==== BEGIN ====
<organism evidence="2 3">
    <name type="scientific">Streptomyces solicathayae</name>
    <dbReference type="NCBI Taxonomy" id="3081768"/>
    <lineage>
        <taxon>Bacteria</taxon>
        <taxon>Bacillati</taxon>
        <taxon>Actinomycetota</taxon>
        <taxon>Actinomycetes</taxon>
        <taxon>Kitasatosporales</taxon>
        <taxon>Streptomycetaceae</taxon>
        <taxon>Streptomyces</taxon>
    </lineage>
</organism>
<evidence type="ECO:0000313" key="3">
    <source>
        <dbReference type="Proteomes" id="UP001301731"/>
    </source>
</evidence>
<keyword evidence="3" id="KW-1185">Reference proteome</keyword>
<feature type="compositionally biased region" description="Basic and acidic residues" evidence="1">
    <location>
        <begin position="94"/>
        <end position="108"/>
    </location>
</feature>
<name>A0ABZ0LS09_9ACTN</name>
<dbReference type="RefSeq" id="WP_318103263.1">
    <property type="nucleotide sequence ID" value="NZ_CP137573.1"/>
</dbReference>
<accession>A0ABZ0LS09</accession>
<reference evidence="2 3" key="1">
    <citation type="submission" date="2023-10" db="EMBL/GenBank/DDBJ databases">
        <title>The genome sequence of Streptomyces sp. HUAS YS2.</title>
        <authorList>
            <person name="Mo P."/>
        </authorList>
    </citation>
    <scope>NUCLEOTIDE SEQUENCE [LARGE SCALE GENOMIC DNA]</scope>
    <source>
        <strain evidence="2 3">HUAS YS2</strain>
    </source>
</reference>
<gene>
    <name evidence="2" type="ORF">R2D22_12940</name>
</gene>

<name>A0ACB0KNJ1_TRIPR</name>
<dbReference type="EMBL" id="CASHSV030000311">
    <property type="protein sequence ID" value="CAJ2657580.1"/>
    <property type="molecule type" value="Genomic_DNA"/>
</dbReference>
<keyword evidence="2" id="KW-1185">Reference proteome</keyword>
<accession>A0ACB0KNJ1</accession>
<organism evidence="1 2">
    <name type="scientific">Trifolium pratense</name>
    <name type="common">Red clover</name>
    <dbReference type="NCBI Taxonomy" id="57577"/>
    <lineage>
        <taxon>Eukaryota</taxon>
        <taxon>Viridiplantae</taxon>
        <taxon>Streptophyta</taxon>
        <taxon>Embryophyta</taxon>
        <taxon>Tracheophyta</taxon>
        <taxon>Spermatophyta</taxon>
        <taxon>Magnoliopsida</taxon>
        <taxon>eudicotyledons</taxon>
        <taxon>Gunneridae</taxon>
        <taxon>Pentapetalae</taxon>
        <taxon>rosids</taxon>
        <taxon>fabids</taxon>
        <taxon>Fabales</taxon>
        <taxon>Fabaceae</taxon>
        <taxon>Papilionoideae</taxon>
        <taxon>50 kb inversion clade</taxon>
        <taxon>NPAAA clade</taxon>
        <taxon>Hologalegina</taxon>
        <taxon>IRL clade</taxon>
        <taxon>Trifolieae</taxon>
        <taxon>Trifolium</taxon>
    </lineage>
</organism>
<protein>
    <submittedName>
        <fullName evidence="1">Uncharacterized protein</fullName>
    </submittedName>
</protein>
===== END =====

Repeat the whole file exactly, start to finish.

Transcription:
<organism evidence="2 3">
    <name type="scientific">Streptomyces solicathayae</name>
    <dbReference type="NCBI Taxonomy" id="3081768"/>
    <lineage>
        <taxon>Bacteria</taxon>
        <taxon>Bacillati</taxon>
        <taxon>Actinomycetota</taxon>
        <taxon>Actinomycetes</taxon>
        <taxon>Kitasatosporales</taxon>
        <taxon>Streptomycetaceae</taxon>
        <taxon>Streptomyces</taxon>
    </lineage>
</organism>
<evidence type="ECO:0000313" key="3">
    <source>
        <dbReference type="Proteomes" id="UP001301731"/>
    </source>
</evidence>
<keyword evidence="3" id="KW-1185">Reference proteome</keyword>
<feature type="compositionally biased region" description="Basic and acidic residues" evidence="1">
    <location>
        <begin position="94"/>
        <end position="108"/>
    </location>
</feature>
<name>A0ABZ0LS09_9ACTN</name>
<dbReference type="RefSeq" id="WP_318103263.1">
    <property type="nucleotide sequence ID" value="NZ_CP137573.1"/>
</dbReference>
<accession>A0ABZ0LS09</accession>
<reference evidence="2 3" key="1">
    <citation type="submission" date="2023-10" db="EMBL/GenBank/DDBJ databases">
        <title>The genome sequence of Streptomyces sp. HUAS YS2.</title>
        <authorList>
            <person name="Mo P."/>
        </authorList>
    </citation>
    <scope>NUCLEOTIDE SEQUENCE [LARGE SCALE GENOMIC DNA]</scope>
    <source>
        <strain evidence="2 3">HUAS YS2</strain>
    </source>
</reference>
<gene>
    <name evidence="2" type="ORF">R2D22_12940</name>
</gene>

<name>A0ACB0KNJ1_TRIPR</name>
<dbReference type="EMBL" id="CASHSV030000311">
    <property type="protein sequence ID" value="CAJ2657580.1"/>
    <property type="molecule type" value="Genomic_DNA"/>
</dbReference>
<keyword evidence="2" id="KW-1185">Reference proteome</keyword>
<accession>A0ACB0KNJ1</accession>
<organism evidence="1 2">
    <name type="scientific">Trifolium pratense</name>
    <name type="common">Red clover</name>
    <dbReference type="NCBI Taxonomy" id="57577"/>
    <lineage>
        <taxon>Eukaryota</taxon>
        <taxon>Viridiplantae</taxon>
        <taxon>Streptophyta</taxon>
        <taxon>Embryophyta</taxon>
        <taxon>Tracheophyta</taxon>
        <taxon>Spermatophyta</taxon>
        <taxon>Magnoliopsida</taxon>
        <taxon>eudicotyledons</taxon>
        <taxon>Gunneridae</taxon>
        <taxon>Pentapetalae</taxon>
        <taxon>rosids</taxon>
        <taxon>fabids</taxon>
        <taxon>Fabales</taxon>
        <taxon>Fabaceae</taxon>
        <taxon>Papilionoideae</taxon>
        <taxon>50 kb inversion clade</taxon>
        <taxon>NPAAA clade</taxon>
        <taxon>Hologalegina</taxon>
        <taxon>IRL clade</taxon>
        <taxon>Trifolieae</taxon>
        <taxon>Trifolium</taxon>
    </lineage>
</organism>
<protein>
    <submittedName>
        <fullName evidence="1">Uncharacterized protein</fullName>
    </submittedName>
</protein>